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Effects Of Heavy Metal Pollution On Biodiversity In Andean Wetlands From Bolivia

Congress: 2015
Author(s): Alejandra Domic (La Paz, Bolivia), Rosa Isela Meneses, Susi Losa, Jorge Molina, Paula Pacheco
Herbario Nacional de Bolivia1, Unidad de Limnologia, UMSA2, Agua Sustentable3

Keyword(s): Sub-theme 11: Key vulnerabilities and security risks,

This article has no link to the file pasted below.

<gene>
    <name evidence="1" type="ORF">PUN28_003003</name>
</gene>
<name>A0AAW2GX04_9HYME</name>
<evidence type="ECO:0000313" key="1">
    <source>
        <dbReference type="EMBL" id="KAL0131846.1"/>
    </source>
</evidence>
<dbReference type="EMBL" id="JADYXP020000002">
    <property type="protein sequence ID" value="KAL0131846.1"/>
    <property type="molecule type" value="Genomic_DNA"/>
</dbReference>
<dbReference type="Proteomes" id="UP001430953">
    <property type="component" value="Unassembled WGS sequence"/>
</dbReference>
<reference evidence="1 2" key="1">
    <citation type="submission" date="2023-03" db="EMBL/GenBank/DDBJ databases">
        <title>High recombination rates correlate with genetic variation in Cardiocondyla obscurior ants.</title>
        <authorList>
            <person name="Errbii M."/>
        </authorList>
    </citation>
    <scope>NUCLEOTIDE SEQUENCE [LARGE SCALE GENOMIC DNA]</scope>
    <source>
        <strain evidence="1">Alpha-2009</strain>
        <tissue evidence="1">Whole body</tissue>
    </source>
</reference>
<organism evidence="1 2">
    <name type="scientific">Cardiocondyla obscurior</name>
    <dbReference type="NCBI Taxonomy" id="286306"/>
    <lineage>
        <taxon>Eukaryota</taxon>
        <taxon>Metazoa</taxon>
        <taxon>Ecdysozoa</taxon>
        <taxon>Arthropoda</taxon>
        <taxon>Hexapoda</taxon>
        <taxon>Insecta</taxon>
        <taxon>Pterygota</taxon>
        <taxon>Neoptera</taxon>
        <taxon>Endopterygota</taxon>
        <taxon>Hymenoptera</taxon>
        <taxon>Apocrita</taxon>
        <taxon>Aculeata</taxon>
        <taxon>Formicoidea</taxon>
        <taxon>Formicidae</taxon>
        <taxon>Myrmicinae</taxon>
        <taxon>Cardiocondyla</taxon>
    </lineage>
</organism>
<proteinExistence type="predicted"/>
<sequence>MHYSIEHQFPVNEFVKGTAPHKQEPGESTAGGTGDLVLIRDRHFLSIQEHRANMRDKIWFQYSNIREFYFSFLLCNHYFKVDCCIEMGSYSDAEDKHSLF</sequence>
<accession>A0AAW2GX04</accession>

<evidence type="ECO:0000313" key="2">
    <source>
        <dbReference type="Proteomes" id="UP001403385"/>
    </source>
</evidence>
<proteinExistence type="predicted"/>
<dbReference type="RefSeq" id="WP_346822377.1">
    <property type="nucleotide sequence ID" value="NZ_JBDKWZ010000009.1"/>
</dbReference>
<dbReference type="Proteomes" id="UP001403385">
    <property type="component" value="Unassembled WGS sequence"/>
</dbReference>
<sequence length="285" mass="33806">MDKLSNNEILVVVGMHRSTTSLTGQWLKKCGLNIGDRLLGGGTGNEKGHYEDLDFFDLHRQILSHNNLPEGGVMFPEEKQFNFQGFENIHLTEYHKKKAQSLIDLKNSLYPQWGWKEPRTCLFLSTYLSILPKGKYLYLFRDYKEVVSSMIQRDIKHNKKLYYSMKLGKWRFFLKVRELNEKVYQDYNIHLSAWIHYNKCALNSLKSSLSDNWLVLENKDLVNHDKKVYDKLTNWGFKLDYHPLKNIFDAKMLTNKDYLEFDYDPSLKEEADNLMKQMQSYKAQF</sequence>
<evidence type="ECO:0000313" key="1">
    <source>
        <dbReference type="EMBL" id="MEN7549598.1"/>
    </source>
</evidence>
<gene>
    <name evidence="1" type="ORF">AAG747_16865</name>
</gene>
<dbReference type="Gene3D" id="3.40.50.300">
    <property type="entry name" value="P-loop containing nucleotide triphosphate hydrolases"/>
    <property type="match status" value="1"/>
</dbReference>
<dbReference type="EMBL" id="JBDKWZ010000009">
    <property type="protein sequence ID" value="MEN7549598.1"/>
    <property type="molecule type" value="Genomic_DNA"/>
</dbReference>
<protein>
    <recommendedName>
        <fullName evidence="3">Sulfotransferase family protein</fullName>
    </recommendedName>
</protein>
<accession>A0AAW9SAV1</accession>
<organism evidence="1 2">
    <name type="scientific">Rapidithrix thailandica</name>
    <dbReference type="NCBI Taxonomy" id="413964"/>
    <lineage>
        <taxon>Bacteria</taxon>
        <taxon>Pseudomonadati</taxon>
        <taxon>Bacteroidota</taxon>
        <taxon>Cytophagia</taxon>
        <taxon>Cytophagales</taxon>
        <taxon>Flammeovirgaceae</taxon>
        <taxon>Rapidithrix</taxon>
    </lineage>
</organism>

AbstractIntroduction Wetlands are generally recognized as important sinks of pollutants due to its capacity to retain heavy metals and traces. Once pollutants are absorbed through the organic matter, they can either be retained over long periods or absorbed by plants and then incorporated into the food chain. In the Andes, wetlands are threatened by increasing discharge of pollutants originated from natural processes (geological processes) or anthropogenic activities (mining). However, the effects of contaminants on biota, in particular heavy metals, are poorly studied. In this paper, we present the results from two study cases in Andean wetlands. Firstly, we quantified presence of several pollutants and its relationship with plant and invertebrate diversity from wetlands affected by mining in northwestern Bolivia. Secondly, we evaluated metal (arsenic and boron) accumulation in water, soil, and plants in wetlands from central western Bolivia. Methods We carried out a field survey of plants and macroinvertebrates in 14 wetlands in northwestern Bolivia. Plant diversity was estimated by using transects of 200 m long, where species presence was recorded every 10 cm. Macroinvertebrates were sampled using suber nets (15 x 10 cm and 250 μm mesh aperture) and a corer sampler (7cm diameter) in lentic and lotic areas. Water samples were collected to quantify of several pollutants (As, Cd, Co, Pb and Fe) and physical attributes (pH, electric conductivity, nitrates, nitrites, and oxygen content). In wetlands from central western Bolivia, we collected samples of water, soil, and plants from three Andean wetlands in October of 2013 (dry season) and January 2014 (wet season). Samples were processed according to standard procedures at the Environmental Quality Lab, Universidad Mayor de San Andres. Results and discussion In northwestern Bolivia, water from most of studied wetlands exhibited low levels of several of the pollutants evaluated. Iron was the only metal detected in all the wetlands, in 10% of the cases levels were above permissible limits. Plant and macroinvertebrate diversity decreased significantly with increasing levels of iron. Macroinvertebrates diversity decreased drastically in heavily polluted wetlands as only 8 taxa were found in these wetlands. Hyallela (Amphipoda), Hellobdela (Glossiphonidae), Cricotopus (Orthocladiinae) and Alotanypus (Tanypodinae) were found in the heaviest polluted wetlands, suggesting their resistance to contamination. Wetlands from central western Bolivia exhibited high concentration of arsenic and boron in water, soil, and plants. In most of the cases, concentrations of arsenic and boron were above national and international permissible limits. In the case of arsenic, concentrations were higher in soils, followed by plants and lastly water. In contrast, boron concentrations were higher in plants, then soil and finally water. Plants also showed high tolerance to arsenic and boron concentrations, exceeding toxic levels by far. The maximum concentration of arsenic and boron were 25 and 17 times higher, respectively, than established tolerance levels for plants. Conclusions Pollution constitutes a major threat to Andean wetlands as it changes habitat chemical properties and decreases plant and macroinvertebrates diversity. This two study cases showed that some plants and invertebrates species are able to tolerate high concentrations of specific pollutans. Additionally, it shows that Andean wetlands are able to retain pollutants in the soil, which is partially assimilated by native vegetation. Additional studies are needed to asses bioaccumulation of heavy metals in wildlife and cattle.
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